The patent attorney profession combines law with a technical understanding of the basic science underlying new inventions. I work with a range of clients, from small start-ups to universities and large corporations, to secure patent protection in various jurisdictions worldwide for the inventions that they have created. I specialise in the chemistry and pharmaceutical fields, but the profession is open to anyone with an undergraduate degree in science, from mechanical engineering or electronics right through to biotechnology or plant science.
My job allows me to work in a business-orientated office environment whilst still having a strong connection to basic science. I particularly love the variety of work that the profession offers – no two days are the same! One day, I might be drafting a new patent application for a start-up biotech client, or formulating arguments to overcome objections raised by a Patent Examiner against an application relating to polymer chemistry, and on another I might be preparing for a contentious oral hearing before the European Patent Office relating to a dispute over the validity of a patent that protects a multi-million-dollar marketed drug product. Another huge positive for me is the potential to take ownership of certain aspects of very interesting projects from early on in my career.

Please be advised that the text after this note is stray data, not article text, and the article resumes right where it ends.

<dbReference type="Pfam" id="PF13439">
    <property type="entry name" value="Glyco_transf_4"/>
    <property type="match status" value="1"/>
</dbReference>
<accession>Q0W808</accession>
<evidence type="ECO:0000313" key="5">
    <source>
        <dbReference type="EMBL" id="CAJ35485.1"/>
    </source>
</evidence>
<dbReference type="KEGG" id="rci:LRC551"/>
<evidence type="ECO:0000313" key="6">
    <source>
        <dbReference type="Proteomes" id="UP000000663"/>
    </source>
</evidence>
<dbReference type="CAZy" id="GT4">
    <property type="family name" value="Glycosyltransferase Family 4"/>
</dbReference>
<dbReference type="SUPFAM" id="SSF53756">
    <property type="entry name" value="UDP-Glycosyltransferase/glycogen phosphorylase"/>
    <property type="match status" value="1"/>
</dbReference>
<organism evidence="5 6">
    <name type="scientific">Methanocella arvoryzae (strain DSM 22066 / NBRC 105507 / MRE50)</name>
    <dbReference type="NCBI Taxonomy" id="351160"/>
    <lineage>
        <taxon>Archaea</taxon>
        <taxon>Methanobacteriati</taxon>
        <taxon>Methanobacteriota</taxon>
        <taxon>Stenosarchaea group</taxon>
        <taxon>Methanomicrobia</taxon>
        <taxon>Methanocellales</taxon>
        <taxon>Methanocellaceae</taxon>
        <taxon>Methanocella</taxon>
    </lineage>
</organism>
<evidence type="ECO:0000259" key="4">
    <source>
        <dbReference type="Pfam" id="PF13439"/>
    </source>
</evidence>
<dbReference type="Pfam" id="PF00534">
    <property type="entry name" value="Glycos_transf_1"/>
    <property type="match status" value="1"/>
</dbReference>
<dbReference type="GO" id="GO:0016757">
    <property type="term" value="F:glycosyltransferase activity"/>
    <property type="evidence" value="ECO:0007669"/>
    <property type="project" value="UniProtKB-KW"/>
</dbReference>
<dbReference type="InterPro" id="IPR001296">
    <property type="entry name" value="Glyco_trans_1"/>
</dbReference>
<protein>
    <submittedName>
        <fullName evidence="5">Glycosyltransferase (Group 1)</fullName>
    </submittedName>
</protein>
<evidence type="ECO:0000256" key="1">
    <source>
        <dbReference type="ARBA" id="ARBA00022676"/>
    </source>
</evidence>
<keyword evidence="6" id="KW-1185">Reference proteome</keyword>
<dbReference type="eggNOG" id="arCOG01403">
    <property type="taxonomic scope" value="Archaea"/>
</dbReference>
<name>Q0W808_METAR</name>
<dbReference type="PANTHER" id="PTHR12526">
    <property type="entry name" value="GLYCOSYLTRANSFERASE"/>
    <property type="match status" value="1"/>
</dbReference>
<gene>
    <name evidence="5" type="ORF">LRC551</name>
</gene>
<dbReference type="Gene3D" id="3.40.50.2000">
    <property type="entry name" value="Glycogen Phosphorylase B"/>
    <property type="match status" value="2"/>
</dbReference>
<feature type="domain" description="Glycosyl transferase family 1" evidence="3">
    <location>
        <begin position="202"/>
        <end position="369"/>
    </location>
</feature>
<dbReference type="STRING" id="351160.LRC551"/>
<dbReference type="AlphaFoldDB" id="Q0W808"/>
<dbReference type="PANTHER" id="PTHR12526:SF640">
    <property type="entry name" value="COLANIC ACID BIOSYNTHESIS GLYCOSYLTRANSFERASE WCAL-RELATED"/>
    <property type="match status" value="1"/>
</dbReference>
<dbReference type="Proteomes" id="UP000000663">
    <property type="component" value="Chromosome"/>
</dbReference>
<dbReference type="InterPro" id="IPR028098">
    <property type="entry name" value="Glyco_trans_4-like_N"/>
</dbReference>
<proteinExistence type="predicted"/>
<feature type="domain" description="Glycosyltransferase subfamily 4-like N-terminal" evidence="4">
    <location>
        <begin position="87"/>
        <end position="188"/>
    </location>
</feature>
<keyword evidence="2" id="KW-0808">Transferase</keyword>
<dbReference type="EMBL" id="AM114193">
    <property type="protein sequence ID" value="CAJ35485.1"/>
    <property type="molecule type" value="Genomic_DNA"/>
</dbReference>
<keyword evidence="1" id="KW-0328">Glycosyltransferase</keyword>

If you are interested in becoming a patent attorney, my advice would be to find out as much about the profession as you can. Attend careers fairs, chat to current trainees in the profession, and sign up for one of our informative open days. Beyond that, however, just give it a go and apply! The biggest challenge to be aware of when joining the profession is that the qualifying exams are tough and require a lot of hard work; however, the rewards that the profession offers are worth it. I’ve been at J A Kemp for over 8 years now and I can’t imagine having chosen any other career.
The selection process for new graduate trainees usually involves a combination of submitting written work, one or more technical interviews and possibly an HR interview. The technical interviews are actually quite fun – I think you really know whether the profession will suit you or not after you’ve experienced one. A typical task might be to describe the key features of a simple object, or to briefly summarise a research project you’ve completed in terms someone with a basic undergraduate knowledge of your subject could understand.